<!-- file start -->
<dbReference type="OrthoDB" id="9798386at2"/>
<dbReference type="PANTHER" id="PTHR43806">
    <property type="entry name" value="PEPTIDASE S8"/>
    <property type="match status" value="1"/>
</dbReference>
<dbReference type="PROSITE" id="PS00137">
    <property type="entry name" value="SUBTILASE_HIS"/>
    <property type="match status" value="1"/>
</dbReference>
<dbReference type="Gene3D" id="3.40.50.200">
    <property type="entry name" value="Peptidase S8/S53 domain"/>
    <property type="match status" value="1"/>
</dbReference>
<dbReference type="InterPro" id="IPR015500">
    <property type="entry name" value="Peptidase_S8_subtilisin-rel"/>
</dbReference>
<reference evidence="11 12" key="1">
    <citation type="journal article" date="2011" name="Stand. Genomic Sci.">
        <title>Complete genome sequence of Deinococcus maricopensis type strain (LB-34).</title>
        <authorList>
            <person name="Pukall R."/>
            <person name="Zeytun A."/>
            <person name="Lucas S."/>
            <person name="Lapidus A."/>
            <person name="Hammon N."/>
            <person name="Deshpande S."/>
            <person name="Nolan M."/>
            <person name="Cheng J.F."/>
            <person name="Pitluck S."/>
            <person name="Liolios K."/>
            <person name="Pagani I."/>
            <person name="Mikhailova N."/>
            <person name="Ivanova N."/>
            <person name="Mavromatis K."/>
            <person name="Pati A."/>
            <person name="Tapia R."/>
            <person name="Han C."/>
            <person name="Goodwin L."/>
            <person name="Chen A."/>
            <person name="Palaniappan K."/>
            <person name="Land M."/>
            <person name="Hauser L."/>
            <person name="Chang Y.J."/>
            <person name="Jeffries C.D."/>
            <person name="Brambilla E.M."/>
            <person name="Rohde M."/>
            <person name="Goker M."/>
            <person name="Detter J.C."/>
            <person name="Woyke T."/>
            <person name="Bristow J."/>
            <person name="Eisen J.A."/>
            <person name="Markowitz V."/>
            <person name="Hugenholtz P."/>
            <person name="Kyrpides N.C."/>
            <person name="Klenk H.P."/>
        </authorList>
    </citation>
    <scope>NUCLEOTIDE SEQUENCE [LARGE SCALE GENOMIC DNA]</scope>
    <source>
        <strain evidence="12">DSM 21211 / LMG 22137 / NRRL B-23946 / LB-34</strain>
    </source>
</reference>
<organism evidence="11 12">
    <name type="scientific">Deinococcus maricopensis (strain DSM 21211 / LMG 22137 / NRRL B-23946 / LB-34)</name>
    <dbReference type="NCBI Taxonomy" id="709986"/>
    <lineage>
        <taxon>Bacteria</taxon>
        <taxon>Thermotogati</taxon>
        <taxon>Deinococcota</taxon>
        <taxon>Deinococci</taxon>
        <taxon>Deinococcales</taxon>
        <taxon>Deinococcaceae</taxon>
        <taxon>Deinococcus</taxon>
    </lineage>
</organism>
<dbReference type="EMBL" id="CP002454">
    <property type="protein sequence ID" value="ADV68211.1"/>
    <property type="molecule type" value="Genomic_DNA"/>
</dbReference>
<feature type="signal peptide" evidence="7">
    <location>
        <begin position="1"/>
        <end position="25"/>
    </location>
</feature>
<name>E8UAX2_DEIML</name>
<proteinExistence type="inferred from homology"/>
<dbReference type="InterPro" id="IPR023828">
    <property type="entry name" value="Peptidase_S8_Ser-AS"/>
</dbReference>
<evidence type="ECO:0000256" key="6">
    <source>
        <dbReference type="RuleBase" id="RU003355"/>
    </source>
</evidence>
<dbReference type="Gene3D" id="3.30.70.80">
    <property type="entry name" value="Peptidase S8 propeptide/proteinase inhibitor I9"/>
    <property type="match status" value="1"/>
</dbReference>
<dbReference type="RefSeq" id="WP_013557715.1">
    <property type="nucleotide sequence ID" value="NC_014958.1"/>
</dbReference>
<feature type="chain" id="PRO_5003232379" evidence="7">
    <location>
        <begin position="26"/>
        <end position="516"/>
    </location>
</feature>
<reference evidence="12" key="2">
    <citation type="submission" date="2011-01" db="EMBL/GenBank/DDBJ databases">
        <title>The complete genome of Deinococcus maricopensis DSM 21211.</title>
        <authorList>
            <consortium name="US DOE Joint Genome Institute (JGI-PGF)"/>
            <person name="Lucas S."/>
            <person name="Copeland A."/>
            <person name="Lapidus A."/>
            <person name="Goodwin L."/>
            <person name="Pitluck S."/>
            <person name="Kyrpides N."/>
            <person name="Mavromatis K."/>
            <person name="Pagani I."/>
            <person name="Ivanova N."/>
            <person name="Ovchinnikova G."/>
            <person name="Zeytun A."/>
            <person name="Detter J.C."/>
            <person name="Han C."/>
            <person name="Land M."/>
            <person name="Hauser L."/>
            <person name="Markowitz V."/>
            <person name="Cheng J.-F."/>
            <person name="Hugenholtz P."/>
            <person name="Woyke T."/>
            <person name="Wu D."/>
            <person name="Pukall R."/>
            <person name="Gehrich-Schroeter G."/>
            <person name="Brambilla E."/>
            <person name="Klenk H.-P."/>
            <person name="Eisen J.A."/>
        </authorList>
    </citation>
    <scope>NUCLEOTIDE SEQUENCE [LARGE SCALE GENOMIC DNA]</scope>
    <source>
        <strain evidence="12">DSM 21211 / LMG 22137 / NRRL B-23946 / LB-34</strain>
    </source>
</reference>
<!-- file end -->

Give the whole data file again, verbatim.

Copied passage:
<dbReference type="OrthoDB" id="9798386at2"/>
<dbReference type="PANTHER" id="PTHR43806">
    <property type="entry name" value="PEPTIDASE S8"/>
    <property type="match status" value="1"/>
</dbReference>
<dbReference type="PROSITE" id="PS00137">
    <property type="entry name" value="SUBTILASE_HIS"/>
    <property type="match status" value="1"/>
</dbReference>
<dbReference type="Gene3D" id="3.40.50.200">
    <property type="entry name" value="Peptidase S8/S53 domain"/>
    <property type="match status" value="1"/>
</dbReference>
<dbReference type="InterPro" id="IPR015500">
    <property type="entry name" value="Peptidase_S8_subtilisin-rel"/>
</dbReference>
<reference evidence="11 12" key="1">
    <citation type="journal article" date="2011" name="Stand. Genomic Sci.">
        <title>Complete genome sequence of Deinococcus maricopensis type strain (LB-34).</title>
        <authorList>
            <person name="Pukall R."/>
            <person name="Zeytun A."/>
            <person name="Lucas S."/>
            <person name="Lapidus A."/>
            <person name="Hammon N."/>
            <person name="Deshpande S."/>
            <person name="Nolan M."/>
            <person name="Cheng J.F."/>
            <person name="Pitluck S."/>
            <person name="Liolios K."/>
            <person name="Pagani I."/>
            <person name="Mikhailova N."/>
            <person name="Ivanova N."/>
            <person name="Mavromatis K."/>
            <person name="Pati A."/>
            <person name="Tapia R."/>
            <person name="Han C."/>
            <person name="Goodwin L."/>
            <person name="Chen A."/>
            <person name="Palaniappan K."/>
            <person name="Land M."/>
            <person name="Hauser L."/>
            <person name="Chang Y.J."/>
            <person name="Jeffries C.D."/>
            <person name="Brambilla E.M."/>
            <person name="Rohde M."/>
            <person name="Goker M."/>
            <person name="Detter J.C."/>
            <person name="Woyke T."/>
            <person name="Bristow J."/>
            <person name="Eisen J.A."/>
            <person name="Markowitz V."/>
            <person name="Hugenholtz P."/>
            <person name="Kyrpides N.C."/>
            <person name="Klenk H.P."/>
        </authorList>
    </citation>
    <scope>NUCLEOTIDE SEQUENCE [LARGE SCALE GENOMIC DNA]</scope>
    <source>
        <strain evidence="12">DSM 21211 / LMG 22137 / NRRL B-23946 / LB-34</strain>
    </source>
</reference>
<organism evidence="11 12">
    <name type="scientific">Deinococcus maricopensis (strain DSM 21211 / LMG 22137 / NRRL B-23946 / LB-34)</name>
    <dbReference type="NCBI Taxonomy" id="709986"/>
    <lineage>
        <taxon>Bacteria</taxon>
        <taxon>Thermotogati</taxon>
        <taxon>Deinococcota</taxon>
        <taxon>Deinococci</taxon>
        <taxon>Deinococcales</taxon>
        <taxon>Deinococcaceae</taxon>
        <taxon>Deinococcus</taxon>
    </lineage>
</organism>
<dbReference type="EMBL" id="CP002454">
    <property type="protein sequence ID" value="ADV68211.1"/>
    <property type="molecule type" value="Genomic_DNA"/>
</dbReference>
<feature type="signal peptide" evidence="7">
    <location>
        <begin position="1"/>
        <end position="25"/>
    </location>
</feature>
<name>E8UAX2_DEIML</name>
<proteinExistence type="inferred from homology"/>
<dbReference type="InterPro" id="IPR023828">
    <property type="entry name" value="Peptidase_S8_Ser-AS"/>
</dbReference>
<evidence type="ECO:0000256" key="6">
    <source>
        <dbReference type="RuleBase" id="RU003355"/>
    </source>
</evidence>
<dbReference type="Gene3D" id="3.30.70.80">
    <property type="entry name" value="Peptidase S8 propeptide/proteinase inhibitor I9"/>
    <property type="match status" value="1"/>
</dbReference>
<dbReference type="RefSeq" id="WP_013557715.1">
    <property type="nucleotide sequence ID" value="NC_014958.1"/>
</dbReference>
<feature type="chain" id="PRO_5003232379" evidence="7">
    <location>
        <begin position="26"/>
        <end position="516"/>
    </location>
</feature>
<reference evidence="12" key="2">
    <citation type="submission" date="2011-01" db="EMBL/GenBank/DDBJ databases">
        <title>The complete genome of Deinococcus maricopensis DSM 21211.</title>
        <authorList>
            <consortium name="US DOE Joint Genome Institute (JGI-PGF)"/>
            <person name="Lucas S."/>
            <person name="Copeland A."/>
            <person name="Lapidus A."/>
            <person name="Goodwin L."/>
            <person name="Pitluck S."/>
            <person name="Kyrpides N."/>
            <person name="Mavromatis K."/>
            <person name="Pagani I."/>
            <person name="Ivanova N."/>
            <person name="Ovchinnikova G."/>
            <person name="Zeytun A."/>
            <person name="Detter J.C."/>
            <person name="Han C."/>
            <person name="Land M."/>
            <person name="Hauser L."/>
            <person name="Markowitz V."/>
            <person name="Cheng J.-F."/>
            <person name="Hugenholtz P."/>
            <person name="Woyke T."/>
            <person name="Wu D."/>
            <person name="Pukall R."/>
            <person name="Gehrich-Schroeter G."/>
            <person name="Brambilla E."/>
            <person name="Klenk H.-P."/>
            <person name="Eisen J.A."/>
        </authorList>
    </citation>
    <scope>NUCLEOTIDE SEQUENCE [LARGE SCALE GENOMIC DNA]</scope>
    <source>
        <strain evidence="12">DSM 21211 / LMG 22137 / NRRL B-23946 / LB-34</strain>
    </source>
</reference>